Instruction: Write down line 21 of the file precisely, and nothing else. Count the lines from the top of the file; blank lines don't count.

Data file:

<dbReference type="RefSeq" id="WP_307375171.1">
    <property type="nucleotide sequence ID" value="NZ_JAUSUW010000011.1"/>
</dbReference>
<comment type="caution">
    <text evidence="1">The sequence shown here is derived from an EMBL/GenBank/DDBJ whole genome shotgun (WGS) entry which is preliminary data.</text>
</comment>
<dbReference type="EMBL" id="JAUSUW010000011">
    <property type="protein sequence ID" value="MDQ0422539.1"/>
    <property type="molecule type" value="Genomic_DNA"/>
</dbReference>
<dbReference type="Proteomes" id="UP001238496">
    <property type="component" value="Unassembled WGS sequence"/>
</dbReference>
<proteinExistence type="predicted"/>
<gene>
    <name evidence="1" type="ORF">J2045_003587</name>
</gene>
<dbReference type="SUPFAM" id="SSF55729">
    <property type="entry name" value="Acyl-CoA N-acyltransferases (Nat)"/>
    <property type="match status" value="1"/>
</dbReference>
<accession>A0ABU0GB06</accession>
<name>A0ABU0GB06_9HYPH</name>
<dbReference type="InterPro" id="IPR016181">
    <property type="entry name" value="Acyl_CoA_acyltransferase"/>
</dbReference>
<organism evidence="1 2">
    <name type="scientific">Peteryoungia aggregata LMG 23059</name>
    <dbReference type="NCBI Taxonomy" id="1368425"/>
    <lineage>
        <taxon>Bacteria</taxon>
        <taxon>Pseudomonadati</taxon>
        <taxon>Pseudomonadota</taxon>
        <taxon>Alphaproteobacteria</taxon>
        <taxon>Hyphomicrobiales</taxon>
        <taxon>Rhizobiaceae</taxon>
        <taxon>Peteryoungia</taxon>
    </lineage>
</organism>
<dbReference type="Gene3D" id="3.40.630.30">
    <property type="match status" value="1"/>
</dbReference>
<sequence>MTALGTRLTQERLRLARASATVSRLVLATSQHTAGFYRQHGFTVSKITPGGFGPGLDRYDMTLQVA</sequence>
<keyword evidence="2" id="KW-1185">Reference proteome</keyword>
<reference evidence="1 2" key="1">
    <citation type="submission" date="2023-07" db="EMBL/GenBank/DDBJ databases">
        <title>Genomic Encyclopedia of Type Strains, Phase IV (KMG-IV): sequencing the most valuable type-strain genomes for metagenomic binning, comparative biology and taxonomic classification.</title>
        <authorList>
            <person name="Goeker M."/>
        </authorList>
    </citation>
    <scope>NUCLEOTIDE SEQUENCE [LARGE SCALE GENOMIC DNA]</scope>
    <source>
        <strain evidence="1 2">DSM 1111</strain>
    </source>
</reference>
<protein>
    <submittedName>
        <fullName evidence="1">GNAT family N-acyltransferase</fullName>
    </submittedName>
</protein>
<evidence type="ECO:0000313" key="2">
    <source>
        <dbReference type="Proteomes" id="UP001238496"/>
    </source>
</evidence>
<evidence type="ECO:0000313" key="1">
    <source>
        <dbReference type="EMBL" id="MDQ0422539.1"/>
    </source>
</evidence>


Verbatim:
</dbReference>